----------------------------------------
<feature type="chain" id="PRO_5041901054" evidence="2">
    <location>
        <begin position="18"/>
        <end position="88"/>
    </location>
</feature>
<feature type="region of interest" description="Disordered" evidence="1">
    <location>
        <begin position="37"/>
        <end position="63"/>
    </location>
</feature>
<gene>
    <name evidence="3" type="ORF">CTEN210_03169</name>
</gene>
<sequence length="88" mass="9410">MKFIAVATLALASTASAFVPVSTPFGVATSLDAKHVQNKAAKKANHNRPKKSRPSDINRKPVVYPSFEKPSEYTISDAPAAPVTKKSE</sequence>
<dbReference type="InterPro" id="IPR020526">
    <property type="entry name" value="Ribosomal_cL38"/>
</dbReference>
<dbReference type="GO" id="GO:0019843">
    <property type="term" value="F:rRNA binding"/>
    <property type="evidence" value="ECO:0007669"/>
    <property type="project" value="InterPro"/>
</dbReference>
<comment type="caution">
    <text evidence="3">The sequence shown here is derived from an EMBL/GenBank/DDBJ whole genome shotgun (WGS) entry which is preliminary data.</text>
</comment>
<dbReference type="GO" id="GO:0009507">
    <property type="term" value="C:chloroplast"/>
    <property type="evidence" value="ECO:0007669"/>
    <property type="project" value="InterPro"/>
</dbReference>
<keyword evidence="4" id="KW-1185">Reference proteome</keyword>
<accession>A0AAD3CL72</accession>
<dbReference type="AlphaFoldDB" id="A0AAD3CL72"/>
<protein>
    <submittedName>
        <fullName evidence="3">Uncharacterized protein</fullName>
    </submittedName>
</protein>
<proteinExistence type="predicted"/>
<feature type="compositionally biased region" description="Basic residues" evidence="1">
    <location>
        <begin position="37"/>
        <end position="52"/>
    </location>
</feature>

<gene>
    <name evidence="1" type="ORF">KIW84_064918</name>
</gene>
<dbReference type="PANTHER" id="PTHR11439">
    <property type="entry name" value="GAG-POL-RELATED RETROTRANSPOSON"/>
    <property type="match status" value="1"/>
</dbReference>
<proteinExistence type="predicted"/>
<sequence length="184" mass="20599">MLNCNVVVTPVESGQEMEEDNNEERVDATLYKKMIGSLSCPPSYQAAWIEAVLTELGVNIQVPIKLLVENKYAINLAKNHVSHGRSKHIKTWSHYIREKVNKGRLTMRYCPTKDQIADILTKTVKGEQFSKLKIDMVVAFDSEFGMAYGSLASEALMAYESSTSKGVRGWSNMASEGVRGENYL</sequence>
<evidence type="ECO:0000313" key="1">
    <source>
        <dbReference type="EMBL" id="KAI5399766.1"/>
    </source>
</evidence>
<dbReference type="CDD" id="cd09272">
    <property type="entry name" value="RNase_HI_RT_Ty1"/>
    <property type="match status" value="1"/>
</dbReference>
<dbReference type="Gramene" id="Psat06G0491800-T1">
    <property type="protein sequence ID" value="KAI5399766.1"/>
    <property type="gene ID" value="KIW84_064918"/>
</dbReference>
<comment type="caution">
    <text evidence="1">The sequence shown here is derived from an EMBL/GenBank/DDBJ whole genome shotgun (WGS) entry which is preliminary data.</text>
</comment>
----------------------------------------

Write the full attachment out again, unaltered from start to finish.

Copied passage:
<feature type="chain" id="PRO_5041901054" evidence="2">
    <location>
        <begin position="18"/>
        <end position="88"/>
    </location>
</feature>
<feature type="region of interest" description="Disordered" evidence="1">
    <location>
        <begin position="37"/>
        <end position="63"/>
    </location>
</feature>
<gene>
    <name evidence="3" type="ORF">CTEN210_03169</name>
</gene>
<sequence length="88" mass="9410">MKFIAVATLALASTASAFVPVSTPFGVATSLDAKHVQNKAAKKANHNRPKKSRPSDINRKPVVYPSFEKPSEYTISDAPAAPVTKKSE</sequence>
<dbReference type="InterPro" id="IPR020526">
    <property type="entry name" value="Ribosomal_cL38"/>
</dbReference>
<dbReference type="GO" id="GO:0019843">
    <property type="term" value="F:rRNA binding"/>
    <property type="evidence" value="ECO:0007669"/>
    <property type="project" value="InterPro"/>
</dbReference>
<comment type="caution">
    <text evidence="3">The sequence shown here is derived from an EMBL/GenBank/DDBJ whole genome shotgun (WGS) entry which is preliminary data.</text>
</comment>
<dbReference type="GO" id="GO:0009507">
    <property type="term" value="C:chloroplast"/>
    <property type="evidence" value="ECO:0007669"/>
    <property type="project" value="InterPro"/>
</dbReference>
<keyword evidence="4" id="KW-1185">Reference proteome</keyword>
<accession>A0AAD3CL72</accession>
<dbReference type="AlphaFoldDB" id="A0AAD3CL72"/>
<protein>
    <submittedName>
        <fullName evidence="3">Uncharacterized protein</fullName>
    </submittedName>
</protein>
<proteinExistence type="predicted"/>
<feature type="compositionally biased region" description="Basic residues" evidence="1">
    <location>
        <begin position="37"/>
        <end position="52"/>
    </location>
</feature>

<gene>
    <name evidence="1" type="ORF">KIW84_064918</name>
</gene>
<dbReference type="PANTHER" id="PTHR11439">
    <property type="entry name" value="GAG-POL-RELATED RETROTRANSPOSON"/>
    <property type="match status" value="1"/>
</dbReference>
<proteinExistence type="predicted"/>
<sequence length="184" mass="20599">MLNCNVVVTPVESGQEMEEDNNEERVDATLYKKMIGSLSCPPSYQAAWIEAVLTELGVNIQVPIKLLVENKYAINLAKNHVSHGRSKHIKTWSHYIREKVNKGRLTMRYCPTKDQIADILTKTVKGEQFSKLKIDMVVAFDSEFGMAYGSLASEALMAYESSTSKGVRGWSNMASEGVRGENYL</sequence>
<evidence type="ECO:0000313" key="1">
    <source>
        <dbReference type="EMBL" id="KAI5399766.1"/>
    </source>
</evidence>
<dbReference type="CDD" id="cd09272">
    <property type="entry name" value="RNase_HI_RT_Ty1"/>
    <property type="match status" value="1"/>
</dbReference>
<dbReference type="Gramene" id="Psat06G0491800-T1">
    <property type="protein sequence ID" value="KAI5399766.1"/>
    <property type="gene ID" value="KIW84_064918"/>
</dbReference>
<comment type="caution">
    <text evidence="1">The sequence shown here is derived from an EMBL/GenBank/DDBJ whole genome shotgun (WGS) entry which is preliminary data.</text>
</comment>